The only person more dangerous than inexperienced “handy” man is an inexperienced “handy” man with power tools. Such was the case last night. Toss in a sense of urgency with the project and you have the makings of a full-fleged fiasco.
It all started with an idealist notion of supporting the local economy, helping out the little guys, and avoiding the big box stores when possible. The problem is that in some cases you just end up buying the same exact junk for a higher price and sometimes with even less help than you would receive at a Home Depot or Lowe’s.
Thinking that a toilet seat is a toilet seat, last summer I drove two minutes down the road to the local hardware store and purchased the only toilet seat in stock. It was some kind of wood or probably imitation partical board material, but it seemed good enough for us. A few months later the toilet seat began to fall apart in several places. Over time the gap grew wider until a few days ago the seat just fell apart.
So we paid more to just have something fall apart within a year. Being a stubborn idealist I went to a bigger store in the next town over that is locally owned. I paid 3 times more for a really nice toilet seat. I’m hoping that I will not have to give in to Home Depot next year by the way. But then the problem of removing the old seat hit me square on. The old screws, the ones that need to be turned while the nut is held in place, were rusted and corroded. There was no way to turn them or hold them in place. The screw driver just tore it apart.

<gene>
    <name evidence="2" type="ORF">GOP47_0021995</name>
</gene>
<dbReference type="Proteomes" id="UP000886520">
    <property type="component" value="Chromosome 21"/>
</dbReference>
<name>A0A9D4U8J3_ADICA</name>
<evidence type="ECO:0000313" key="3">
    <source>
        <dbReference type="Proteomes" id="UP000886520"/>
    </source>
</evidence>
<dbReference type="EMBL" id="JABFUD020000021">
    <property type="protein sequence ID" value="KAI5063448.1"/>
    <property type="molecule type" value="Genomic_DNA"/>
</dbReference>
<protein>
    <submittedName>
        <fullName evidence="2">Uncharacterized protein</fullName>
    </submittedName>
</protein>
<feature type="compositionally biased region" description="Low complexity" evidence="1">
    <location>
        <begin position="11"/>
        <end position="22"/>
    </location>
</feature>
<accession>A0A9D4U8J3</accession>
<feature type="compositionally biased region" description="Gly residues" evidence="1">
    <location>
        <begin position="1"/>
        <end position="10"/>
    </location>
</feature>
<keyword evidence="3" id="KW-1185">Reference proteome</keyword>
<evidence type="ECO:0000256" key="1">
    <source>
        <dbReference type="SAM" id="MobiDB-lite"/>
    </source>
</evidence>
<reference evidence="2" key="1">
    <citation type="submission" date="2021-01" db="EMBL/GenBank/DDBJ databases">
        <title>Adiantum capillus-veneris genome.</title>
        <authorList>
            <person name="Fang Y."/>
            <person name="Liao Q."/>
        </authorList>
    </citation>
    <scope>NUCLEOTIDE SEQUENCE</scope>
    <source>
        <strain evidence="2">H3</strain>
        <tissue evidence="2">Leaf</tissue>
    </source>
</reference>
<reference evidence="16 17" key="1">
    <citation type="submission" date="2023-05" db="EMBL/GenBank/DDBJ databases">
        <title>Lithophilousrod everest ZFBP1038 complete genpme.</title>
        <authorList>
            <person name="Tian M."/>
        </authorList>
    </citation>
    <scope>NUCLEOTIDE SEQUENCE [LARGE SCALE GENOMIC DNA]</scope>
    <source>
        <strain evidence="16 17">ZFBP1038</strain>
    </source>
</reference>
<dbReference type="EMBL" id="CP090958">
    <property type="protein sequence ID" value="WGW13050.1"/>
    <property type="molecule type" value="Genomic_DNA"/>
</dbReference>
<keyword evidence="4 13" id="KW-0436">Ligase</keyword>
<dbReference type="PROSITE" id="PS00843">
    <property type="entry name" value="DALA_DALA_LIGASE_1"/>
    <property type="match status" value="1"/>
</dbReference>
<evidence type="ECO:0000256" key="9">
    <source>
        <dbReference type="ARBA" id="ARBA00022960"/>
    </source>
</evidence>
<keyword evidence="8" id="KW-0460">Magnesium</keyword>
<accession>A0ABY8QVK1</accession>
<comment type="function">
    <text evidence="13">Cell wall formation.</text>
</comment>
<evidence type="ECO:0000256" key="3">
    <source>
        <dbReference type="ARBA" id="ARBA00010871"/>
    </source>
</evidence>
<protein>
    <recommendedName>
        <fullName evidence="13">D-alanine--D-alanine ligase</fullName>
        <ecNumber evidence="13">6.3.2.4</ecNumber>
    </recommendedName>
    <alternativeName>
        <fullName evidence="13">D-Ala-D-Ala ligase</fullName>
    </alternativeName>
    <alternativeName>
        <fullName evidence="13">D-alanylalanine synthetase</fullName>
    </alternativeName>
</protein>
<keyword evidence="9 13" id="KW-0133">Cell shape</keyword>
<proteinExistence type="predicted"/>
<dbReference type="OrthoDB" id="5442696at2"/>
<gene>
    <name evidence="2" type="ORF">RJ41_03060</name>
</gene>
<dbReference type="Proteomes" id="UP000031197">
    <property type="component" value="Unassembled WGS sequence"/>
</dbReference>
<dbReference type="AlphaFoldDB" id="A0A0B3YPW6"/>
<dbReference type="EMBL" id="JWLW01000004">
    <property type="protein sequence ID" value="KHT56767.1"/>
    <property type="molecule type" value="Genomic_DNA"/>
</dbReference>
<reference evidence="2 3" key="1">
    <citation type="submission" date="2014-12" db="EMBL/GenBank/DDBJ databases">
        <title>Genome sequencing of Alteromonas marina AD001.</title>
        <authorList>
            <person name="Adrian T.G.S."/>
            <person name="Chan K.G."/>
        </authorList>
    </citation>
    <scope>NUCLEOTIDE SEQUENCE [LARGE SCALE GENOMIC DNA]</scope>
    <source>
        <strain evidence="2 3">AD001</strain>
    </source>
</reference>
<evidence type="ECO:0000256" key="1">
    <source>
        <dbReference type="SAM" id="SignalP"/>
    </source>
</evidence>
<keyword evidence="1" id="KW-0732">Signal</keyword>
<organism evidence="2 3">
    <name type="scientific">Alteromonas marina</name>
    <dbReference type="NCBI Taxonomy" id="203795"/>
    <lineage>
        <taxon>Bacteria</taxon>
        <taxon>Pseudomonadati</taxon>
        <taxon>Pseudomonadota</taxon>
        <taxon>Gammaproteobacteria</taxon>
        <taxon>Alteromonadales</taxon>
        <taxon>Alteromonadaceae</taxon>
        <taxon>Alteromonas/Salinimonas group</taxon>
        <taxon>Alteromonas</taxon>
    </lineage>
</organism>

And here’s where the mess began. It was 10 pm, I needed to put on a new toilet seat, and I didn’t quite know what to do.
I have a really sweet drill that I don’t deserve. My wife bought it for me as a Christmas present. It makes life so easy for me. I love it. The drill was my companion last night and hopefully my way out of the jam.
With the second largest metal bit in place, I hammered away at the screws and attempted to sever the metal ring around the screw. The first screw eventually became too loose to drill around since it just spun when the drill made contact. Despair hovered like an unwelcome thunder storm. As luck would have it, my drilling into the screw had created enough of a solid slot for my flat head bit to wedge into. That little slot was all I needed to remove the first screw.
Yet the second screw was even more corroded. Tossing the flat head bit aside, I continued to pound at the ring with my drill bit, pausing often to remove the mound of shavings around the point of contact. Having the other screw out made pulling on the old seat much easier, and I eventually ripped the seat off.
After a very frustrating hour and 15 minutes of drilling, twisting, and yanking, my plan actually worked by golly. It was a long, frustrating, and excessively destructive job, but it worked. Fortunately no tools were broken, the toilet itself was not drilled, and none of my fingers were smashed or drilled. Comparing the results with the potential devastation, I’d say this project was a success.